An improved solution for preserving samples of urine has been formulated. This solution preserves a much broader spectrum of analytes in urine than do other urine-preservative solutions here-tofore in use by NASA, and is safe for use by humans. When this solution is used, (1) refrigeration of urine samples is not necessary for preserving them and (2) the solution does not alter the pH values of the samples — two important considerations for collecting and storing urine samples in outer space. By eliminating the need to ship frozen samples, this preservative will enable the collection of urine samples — not only in outer space but also in terrestrial remote settings where it was previously not feasible.
Limits on overall available space and power aboard spacecraft include severe limits on available space for storing frozen biological fluids. Researchers at Johnson Space Center hoped to identify a way of preserving urine analytes at ambient temperature for long times to lessen the effects of these limits on biomedical research and monitoring of crew health. What they formulated is the present urine preservative, called "CPG," which is a solution that comprises equal parts of chlorhexidine gluconate and n-propyl gallate. CPG eliminates or reduces the primary causes of destruction of analytes in urine; these causes are bacterial contamination and oxidation. CPG does this without altering the pH of the urine. These characteristics make CPG an excellent candidate for use not only in outer space but also in the commercial medical field on Earth.
Chlorhexidine gluconate is a water-soluble, bactericidal compound used commercially as a topical anti-infective agent. N-propyl gallate, a commercial food additive, is an antioxidant. The Food and Drug Administration has ruled that both compounds are safe for use by humans at the concentrations necessary to maintain the integrity of urine samples.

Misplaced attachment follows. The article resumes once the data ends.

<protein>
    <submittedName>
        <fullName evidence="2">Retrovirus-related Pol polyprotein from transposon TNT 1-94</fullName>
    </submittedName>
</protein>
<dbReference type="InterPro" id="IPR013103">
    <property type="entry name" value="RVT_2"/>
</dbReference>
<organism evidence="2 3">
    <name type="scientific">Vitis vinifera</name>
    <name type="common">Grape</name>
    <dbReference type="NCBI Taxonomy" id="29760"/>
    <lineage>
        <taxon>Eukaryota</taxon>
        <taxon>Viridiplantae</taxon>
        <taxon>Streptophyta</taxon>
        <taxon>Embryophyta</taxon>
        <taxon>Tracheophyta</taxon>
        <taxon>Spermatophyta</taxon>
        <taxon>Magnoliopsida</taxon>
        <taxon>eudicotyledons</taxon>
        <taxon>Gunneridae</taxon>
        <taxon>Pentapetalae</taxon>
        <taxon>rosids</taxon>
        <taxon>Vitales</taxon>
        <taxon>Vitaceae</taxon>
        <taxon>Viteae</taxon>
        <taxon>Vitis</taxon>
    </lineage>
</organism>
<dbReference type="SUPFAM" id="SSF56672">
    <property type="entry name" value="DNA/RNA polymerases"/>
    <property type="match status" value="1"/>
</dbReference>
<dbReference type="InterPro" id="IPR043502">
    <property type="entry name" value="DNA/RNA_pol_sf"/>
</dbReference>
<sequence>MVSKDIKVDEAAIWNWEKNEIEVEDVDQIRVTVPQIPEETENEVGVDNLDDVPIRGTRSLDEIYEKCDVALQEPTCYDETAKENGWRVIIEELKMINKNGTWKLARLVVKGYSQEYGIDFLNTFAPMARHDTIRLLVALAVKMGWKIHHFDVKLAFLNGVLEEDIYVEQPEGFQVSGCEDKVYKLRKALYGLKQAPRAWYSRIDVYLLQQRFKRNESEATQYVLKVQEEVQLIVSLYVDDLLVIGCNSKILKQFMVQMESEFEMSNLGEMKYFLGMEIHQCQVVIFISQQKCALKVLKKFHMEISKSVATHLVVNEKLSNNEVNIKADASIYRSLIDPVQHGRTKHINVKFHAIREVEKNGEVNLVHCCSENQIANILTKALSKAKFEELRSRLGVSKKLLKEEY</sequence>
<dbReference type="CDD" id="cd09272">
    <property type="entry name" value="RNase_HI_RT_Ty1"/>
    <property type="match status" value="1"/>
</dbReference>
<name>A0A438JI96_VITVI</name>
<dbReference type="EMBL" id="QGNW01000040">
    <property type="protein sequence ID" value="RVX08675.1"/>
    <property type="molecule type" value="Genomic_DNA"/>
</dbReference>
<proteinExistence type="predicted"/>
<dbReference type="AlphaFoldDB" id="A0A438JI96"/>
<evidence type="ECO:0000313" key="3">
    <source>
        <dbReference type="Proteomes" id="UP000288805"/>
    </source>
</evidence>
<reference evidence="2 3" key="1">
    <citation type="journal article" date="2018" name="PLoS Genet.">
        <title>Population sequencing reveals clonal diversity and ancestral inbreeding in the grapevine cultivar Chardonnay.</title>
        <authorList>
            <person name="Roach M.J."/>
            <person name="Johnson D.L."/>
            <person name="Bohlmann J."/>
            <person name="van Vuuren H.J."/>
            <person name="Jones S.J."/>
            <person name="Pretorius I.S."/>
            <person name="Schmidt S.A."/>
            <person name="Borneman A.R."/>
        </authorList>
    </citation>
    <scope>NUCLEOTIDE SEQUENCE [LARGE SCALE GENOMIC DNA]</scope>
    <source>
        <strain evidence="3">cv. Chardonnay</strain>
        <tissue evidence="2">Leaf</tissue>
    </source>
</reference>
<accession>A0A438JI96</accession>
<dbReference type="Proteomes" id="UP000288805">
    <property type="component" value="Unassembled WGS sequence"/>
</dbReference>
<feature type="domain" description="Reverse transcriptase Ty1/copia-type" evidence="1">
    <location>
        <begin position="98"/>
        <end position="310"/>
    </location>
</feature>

To make CPG, one first prepares 20-percent solutions of n-propyl gallate and chlorhexidine gluconate, then mixes these solutions in equal parts. The resulting CPG solution is placed into aliquot tubes to yield a final concentration of 0.4 milligram of CPG per milliliter of urine.
Researchers tested CPG with 17 urine analytes during 12 months, using two separate pooled samples. Unpreserved aliquots from each pool were stored at a temperature of –70 °C as baseline samples. Both preserved and unpreserved aliquots from each pool were also stored at room temperature. Analytes were measured on days 1, 14, and 28 for the first month and then once a month for the next 11 months. The table gives the results of this study. The bold text within the table indicates the instances in which CPG provided extended room-temperature stability.
This work was done by Scott Smith of Johnson Space Center and Jeannie Nillen of Krug Life Sciences, Inc.
This invention is owned by NASA, and a patent application has been filed. Inquiries concerning nonexclusive or exclusive license for its commercial development should be addressed to
the Patent Counsel
Johnson Space Center
Refer to MSC-22695.